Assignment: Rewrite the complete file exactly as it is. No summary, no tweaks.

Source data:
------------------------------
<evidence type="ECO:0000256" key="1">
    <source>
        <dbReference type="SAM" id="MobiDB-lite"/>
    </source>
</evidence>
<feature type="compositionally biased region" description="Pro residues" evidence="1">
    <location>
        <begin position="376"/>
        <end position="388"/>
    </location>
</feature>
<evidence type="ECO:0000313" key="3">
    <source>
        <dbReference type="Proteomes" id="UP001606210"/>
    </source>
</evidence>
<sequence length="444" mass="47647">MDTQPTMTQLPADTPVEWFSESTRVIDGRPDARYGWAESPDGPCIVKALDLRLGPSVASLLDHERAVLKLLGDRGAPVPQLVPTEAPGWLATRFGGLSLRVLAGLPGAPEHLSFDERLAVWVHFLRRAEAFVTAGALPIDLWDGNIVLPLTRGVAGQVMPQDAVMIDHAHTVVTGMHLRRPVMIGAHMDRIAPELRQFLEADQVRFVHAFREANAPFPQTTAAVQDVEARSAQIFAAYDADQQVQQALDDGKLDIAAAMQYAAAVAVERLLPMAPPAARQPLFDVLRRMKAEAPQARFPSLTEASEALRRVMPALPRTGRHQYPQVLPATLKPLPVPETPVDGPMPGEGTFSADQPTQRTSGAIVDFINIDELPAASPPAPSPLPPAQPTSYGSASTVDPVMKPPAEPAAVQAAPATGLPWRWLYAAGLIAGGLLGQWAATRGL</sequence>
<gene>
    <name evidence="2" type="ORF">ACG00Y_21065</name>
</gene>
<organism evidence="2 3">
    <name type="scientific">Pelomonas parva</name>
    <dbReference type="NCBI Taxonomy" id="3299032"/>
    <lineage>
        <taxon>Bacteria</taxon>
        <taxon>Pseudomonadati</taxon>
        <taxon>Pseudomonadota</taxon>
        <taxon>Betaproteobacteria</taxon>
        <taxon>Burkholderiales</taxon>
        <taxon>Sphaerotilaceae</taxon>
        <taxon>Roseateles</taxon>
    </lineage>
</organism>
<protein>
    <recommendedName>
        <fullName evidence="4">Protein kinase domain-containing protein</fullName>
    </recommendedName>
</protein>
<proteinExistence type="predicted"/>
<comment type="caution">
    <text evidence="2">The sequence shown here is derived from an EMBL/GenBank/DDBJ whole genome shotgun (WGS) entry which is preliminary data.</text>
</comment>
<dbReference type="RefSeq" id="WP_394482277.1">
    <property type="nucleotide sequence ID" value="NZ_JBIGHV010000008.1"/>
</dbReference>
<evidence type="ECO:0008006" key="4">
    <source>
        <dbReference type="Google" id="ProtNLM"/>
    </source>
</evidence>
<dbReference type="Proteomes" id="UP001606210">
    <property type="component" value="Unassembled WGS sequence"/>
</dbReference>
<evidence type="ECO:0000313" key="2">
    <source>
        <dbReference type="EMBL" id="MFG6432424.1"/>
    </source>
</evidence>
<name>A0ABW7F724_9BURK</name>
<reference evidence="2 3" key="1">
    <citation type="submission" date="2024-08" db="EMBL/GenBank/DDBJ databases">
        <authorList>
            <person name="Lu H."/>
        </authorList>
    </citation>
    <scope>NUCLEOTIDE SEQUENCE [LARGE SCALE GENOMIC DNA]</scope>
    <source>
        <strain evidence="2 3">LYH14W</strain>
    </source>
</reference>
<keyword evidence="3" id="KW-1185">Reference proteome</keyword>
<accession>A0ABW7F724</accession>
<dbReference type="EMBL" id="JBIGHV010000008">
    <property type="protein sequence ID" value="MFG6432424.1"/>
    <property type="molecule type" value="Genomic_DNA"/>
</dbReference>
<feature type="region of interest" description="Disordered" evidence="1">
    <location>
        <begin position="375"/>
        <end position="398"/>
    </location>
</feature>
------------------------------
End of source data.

<evidence type="ECO:0000256" key="1">
    <source>
        <dbReference type="SAM" id="MobiDB-lite"/>
    </source>
</evidence>
<feature type="compositionally biased region" description="Pro residues" evidence="1">
    <location>
        <begin position="376"/>
        <end position="388"/>
    </location>
</feature>
<evidence type="ECO:0000313" key="3">
    <source>
        <dbReference type="Proteomes" id="UP001606210"/>
    </source>
</evidence>
<sequence length="444" mass="47647">MDTQPTMTQLPADTPVEWFSESTRVIDGRPDARYGWAESPDGPCIVKALDLRLGPSVASLLDHERAVLKLLGDRGAPVPQLVPTEAPGWLATRFGGLSLRVLAGLPGAPEHLSFDERLAVWVHFLRRAEAFVTAGALPIDLWDGNIVLPLTRGVAGQVMPQDAVMIDHAHTVVTGMHLRRPVMIGAHMDRIAPELRQFLEADQVRFVHAFREANAPFPQTTAAVQDVEARSAQIFAAYDADQQVQQALDDGKLDIAAAMQYAAAVAVERLLPMAPPAARQPLFDVLRRMKAEAPQARFPSLTEASEALRRVMPALPRTGRHQYPQVLPATLKPLPVPETPVDGPMPGEGTFSADQPTQRTSGAIVDFINIDELPAASPPAPSPLPPAQPTSYGSASTVDPVMKPPAEPAAVQAAPATGLPWRWLYAAGLIAGGLLGQWAATRGL</sequence>
<gene>
    <name evidence="2" type="ORF">ACG00Y_21065</name>
</gene>
<organism evidence="2 3">
    <name type="scientific">Pelomonas parva</name>
    <dbReference type="NCBI Taxonomy" id="3299032"/>
    <lineage>
        <taxon>Bacteria</taxon>
        <taxon>Pseudomonadati</taxon>
        <taxon>Pseudomonadota</taxon>
        <taxon>Betaproteobacteria</taxon>
        <taxon>Burkholderiales</taxon>
        <taxon>Sphaerotilaceae</taxon>
        <taxon>Roseateles</taxon>
    </lineage>
</organism>
<protein>
    <recommendedName>
        <fullName evidence="4">Protein kinase domain-containing protein</fullName>
    </recommendedName>
</protein>
<proteinExistence type="predicted"/>
<comment type="caution">
    <text evidence="2">The sequence shown here is derived from an EMBL/GenBank/DDBJ whole genome shotgun (WGS) entry which is preliminary data.</text>
</comment>
<dbReference type="RefSeq" id="WP_394482277.1">
    <property type="nucleotide sequence ID" value="NZ_JBIGHV010000008.1"/>
</dbReference>
<evidence type="ECO:0008006" key="4">
    <source>
        <dbReference type="Google" id="ProtNLM"/>
    </source>
</evidence>
<dbReference type="Proteomes" id="UP001606210">
    <property type="component" value="Unassembled WGS sequence"/>
</dbReference>
<evidence type="ECO:0000313" key="2">
    <source>
        <dbReference type="EMBL" id="MFG6432424.1"/>
    </source>
</evidence>
<name>A0ABW7F724_9BURK</name>
<reference evidence="2 3" key="1">
    <citation type="submission" date="2024-08" db="EMBL/GenBank/DDBJ databases">
        <authorList>
            <person name="Lu H."/>
        </authorList>
    </citation>
    <scope>NUCLEOTIDE SEQUENCE [LARGE SCALE GENOMIC DNA]</scope>
    <source>
        <strain evidence="2 3">LYH14W</strain>
    </source>
</reference>
<keyword evidence="3" id="KW-1185">Reference proteome</keyword>
<accession>A0ABW7F724</accession>
<dbReference type="EMBL" id="JBIGHV010000008">
    <property type="protein sequence ID" value="MFG6432424.1"/>
    <property type="molecule type" value="Genomic_DNA"/>
</dbReference>
<feature type="region of interest" description="Disordered" evidence="1">
    <location>
        <begin position="375"/>
        <end position="398"/>
    </location>
</feature>